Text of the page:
- How are African-American students engaged to see themselves in the content being taught?
- How are we supporting them to integrate their own experience into what is laid out in the texts they read?
- How are we intentionally and actively disrupting the school-to-prison pipeline for Black boys? Or the criminalization of Black girls (who are suspended at six times the rate of White girls?)
- Where are the opportunities to determine the specific gaps that are contributing to their lower performance, make an intentional plan to close them, and then execute that plan?
- How is everyone involved in that plan, and how do we pay close attention to the success of their efforts and adjust as required?
No special talent or ability is required to ask these questions, and we all can take on the responsibility of asking questions immediately and in the moment. Failing to do so makes us complicit in continuing to uphold racist structures, regardless of our identity. We must turn all our attention to the urgent work of acting to oppose and dismantle racism — in all its forms and wherever it raises its ugly head. And to do so, we need to reject the idea of “staying out of it,” of “walking away,” of remaining on neutral ground. There is no neutral ground.
This idea of neutrality has been rejected across time, thinkers and segments of society. Recent examples continue this trend of rejection — on February 23, 2021, the Virginia Senate passed a measure declaring racism a public-health crisis in the state, the first southern state to do so. The bill’s sponsor, Delegate Aird, released a statement saying that the resolution “provides a framework for all of us to formally and finally reckon with those injustices so we can build a more equitable and just society for all.”
Reckoning with these injustices means offering our scholars a sense of safety in an unsafe world. Here, safety has to be more than physical — emotional, intellectual, and cultural safety. These, joined with safety of identity, safety of communication, and more, align to how we have to help our scholars be their whole selves and become more whole ourselves in the process. When our schools create that level of safety for our scholars, we set the foundation to catapult their achievement to the highest levels.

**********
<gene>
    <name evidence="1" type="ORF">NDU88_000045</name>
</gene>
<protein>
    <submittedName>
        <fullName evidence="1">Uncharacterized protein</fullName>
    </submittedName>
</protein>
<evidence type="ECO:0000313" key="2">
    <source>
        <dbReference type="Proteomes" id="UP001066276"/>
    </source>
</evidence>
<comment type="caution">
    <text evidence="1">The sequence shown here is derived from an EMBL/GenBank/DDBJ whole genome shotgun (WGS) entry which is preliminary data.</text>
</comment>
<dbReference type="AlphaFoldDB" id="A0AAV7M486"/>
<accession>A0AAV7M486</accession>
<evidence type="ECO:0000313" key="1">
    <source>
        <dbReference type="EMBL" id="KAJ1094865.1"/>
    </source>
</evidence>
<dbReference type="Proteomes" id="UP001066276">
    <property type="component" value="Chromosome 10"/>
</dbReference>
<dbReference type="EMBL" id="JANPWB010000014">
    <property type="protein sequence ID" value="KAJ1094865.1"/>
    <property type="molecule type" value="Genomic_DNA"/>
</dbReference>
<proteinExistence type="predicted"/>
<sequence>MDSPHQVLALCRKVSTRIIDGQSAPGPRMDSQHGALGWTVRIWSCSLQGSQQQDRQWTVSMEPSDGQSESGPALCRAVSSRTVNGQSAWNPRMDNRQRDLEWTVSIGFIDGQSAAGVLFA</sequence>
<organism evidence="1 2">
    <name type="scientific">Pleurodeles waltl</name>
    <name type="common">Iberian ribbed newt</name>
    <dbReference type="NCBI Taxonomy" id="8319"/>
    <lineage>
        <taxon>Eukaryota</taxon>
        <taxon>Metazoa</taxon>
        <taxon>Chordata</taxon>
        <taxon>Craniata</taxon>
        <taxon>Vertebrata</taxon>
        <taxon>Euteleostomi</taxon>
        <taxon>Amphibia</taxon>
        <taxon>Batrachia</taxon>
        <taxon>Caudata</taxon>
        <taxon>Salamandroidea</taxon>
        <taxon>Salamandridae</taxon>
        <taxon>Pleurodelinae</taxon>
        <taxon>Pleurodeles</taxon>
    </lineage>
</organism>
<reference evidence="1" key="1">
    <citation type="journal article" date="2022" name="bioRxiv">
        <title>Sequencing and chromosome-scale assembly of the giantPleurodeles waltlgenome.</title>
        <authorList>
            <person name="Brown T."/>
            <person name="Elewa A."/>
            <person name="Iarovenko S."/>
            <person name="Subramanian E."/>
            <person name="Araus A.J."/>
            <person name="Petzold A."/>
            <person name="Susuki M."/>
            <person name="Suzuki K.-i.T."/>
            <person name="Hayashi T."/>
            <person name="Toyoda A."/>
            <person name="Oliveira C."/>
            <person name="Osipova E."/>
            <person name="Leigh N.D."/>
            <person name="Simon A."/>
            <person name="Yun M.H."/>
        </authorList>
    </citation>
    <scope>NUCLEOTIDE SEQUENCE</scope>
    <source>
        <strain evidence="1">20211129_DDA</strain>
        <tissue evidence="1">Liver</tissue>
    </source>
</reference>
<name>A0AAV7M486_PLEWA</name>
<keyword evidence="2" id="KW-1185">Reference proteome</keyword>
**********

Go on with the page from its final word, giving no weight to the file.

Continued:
Any neutrality towards racism undermines student safety and student achievement. A clear and measurable rejection of racism says to all members of our school communities and our larger national community that we give more than lip service to the ideals on which this country was founded. There is no neutral ground. You are either actively anti-racist or you are contributing to the proliferation of racism — actively, or silently — by remaining neutral.
We must build equitable replacements that create a more racially just world. Anything else would cause untold damage to us, to our communities, to our children. At CT3, we are working towards Amanda Gorman’s call, “so we can reach out our arms to one another.”
Will you join us in rejecting silence and neutrality about racism, in service of a more perfect union to save the lives of our children?
By Nataki Gregory, CT3 CEO
CT3 transforms the quality and culture of education for youth, especially those in traditionally disenfranchised communities.